Was it suicide?? and should the Rabbi have buried him in the Jewish cemetery?? are the key questions in this mystery.

I like Rabbi Small and his reluctant but intellectual style. Thank goodness he has such a practical wife.

This series is turning out to be very good, the formula stays the same but the theology is new and keeps it interesting.
Panu Mäkinen
Lauantaina rabbi kärsi nälkää on Harry Kemelmanin kaksitoistaosaisen Rabbi Small -salapoliisiromaanisarjan toinen osa. Sen tapahtumat sijoittuvat juutalaiseen yhdyskuntaan 1960-luvun Yhdysvaltoihin.

Rabbi ei oikeastaan kärsi nälkää, vaan viettää perinteisin tavoin jom kippuria, juutalaisten tärkeintä juhlaa. Samana päivänä tapahtuu muutakin: muuan juutalaisukko sairastuu eikä suostu ottamaan lääkettään, koska jom kippurina kuuluu paastota, ja eräästä autotallista löytyy kuollut mies. Kuolemantapa
Orinoco Womble (tidy bag and all)
A man is found dead drunk in his garage--make that just plain dead. Was it an accident, suicide, or murder? Who would want a harmless mathematician dead, and that on Yom Kippour, the Day of Atonement? Did the corpse have a skeleton in his closet, or was his shiksa wife just hoping to cash in?

Much better than the first volume of the Rabbi Small series, Kemelman begins to hit his stride in this instalment. Good red herrings abound (I always did love rollmops) and the blending of Jewish philosophy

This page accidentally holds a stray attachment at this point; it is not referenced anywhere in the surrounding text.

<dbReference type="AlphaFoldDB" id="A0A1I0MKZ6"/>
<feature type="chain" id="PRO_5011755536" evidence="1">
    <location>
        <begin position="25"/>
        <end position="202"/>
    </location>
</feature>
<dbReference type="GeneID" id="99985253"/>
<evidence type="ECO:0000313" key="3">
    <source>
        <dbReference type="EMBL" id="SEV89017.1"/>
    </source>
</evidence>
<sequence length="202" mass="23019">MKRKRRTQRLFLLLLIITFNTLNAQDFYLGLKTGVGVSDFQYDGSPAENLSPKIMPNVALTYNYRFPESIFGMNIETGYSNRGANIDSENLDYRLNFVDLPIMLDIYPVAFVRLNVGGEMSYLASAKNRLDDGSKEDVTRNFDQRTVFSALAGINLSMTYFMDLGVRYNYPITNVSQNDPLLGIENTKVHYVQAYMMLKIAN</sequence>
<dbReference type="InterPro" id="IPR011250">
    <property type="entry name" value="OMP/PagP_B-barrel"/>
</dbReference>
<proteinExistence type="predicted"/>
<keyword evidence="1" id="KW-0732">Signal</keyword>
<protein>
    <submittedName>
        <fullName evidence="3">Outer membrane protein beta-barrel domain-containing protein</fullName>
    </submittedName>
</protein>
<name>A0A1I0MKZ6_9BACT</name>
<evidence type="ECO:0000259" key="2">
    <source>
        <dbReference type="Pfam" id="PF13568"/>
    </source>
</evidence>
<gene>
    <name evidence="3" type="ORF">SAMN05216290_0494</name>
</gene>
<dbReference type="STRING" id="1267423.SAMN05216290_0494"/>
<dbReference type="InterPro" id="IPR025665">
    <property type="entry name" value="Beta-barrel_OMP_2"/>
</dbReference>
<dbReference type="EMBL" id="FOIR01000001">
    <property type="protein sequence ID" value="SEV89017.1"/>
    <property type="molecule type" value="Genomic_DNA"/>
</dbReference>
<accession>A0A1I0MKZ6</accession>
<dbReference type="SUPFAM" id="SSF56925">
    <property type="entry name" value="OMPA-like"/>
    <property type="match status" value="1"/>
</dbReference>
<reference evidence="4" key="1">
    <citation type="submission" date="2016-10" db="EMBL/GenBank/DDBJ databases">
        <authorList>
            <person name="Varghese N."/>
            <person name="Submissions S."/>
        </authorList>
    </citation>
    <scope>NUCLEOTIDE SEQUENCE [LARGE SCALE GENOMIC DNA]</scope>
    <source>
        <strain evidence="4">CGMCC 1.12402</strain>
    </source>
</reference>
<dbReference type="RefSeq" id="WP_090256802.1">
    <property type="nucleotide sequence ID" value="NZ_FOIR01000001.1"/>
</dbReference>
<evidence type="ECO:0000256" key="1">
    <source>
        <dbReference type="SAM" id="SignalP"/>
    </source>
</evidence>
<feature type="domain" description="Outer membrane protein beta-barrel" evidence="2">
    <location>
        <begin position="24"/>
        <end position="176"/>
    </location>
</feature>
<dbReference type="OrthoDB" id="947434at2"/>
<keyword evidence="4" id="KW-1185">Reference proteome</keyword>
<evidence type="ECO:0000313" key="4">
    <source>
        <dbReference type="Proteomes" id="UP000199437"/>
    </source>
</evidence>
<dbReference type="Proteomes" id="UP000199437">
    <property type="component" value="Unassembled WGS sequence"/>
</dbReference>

Jun 27, 2008 Jamie rated it liked it  ·  review of another edition
Shelves: mystery
A pleasant read. These first two books are very short, set close together in time, and have the same characters, so that they read together like one average-sized novel.
Nov 18, 2007 David rated it liked it  ·  review of another edition
This was interesting and short. I learned quite a bit about Judaism. Interesting mystery, not entirely predictable. Nice read.
When a man is found dead in his car, is it suicide, an accident, or murder?

It's interesting to learn more about the differences in the understanding of suicide between Judaism and Catholicism (and internally comparing that to Lutheran tradition).

And as a pastor, it's nearly hysterical (or painful) to watch the men of the Board twist themselves inside out to cultivate and pacify a rich member on the congregation.
Aug 16, 2014 Kris rated it really liked it  ·  review of another edition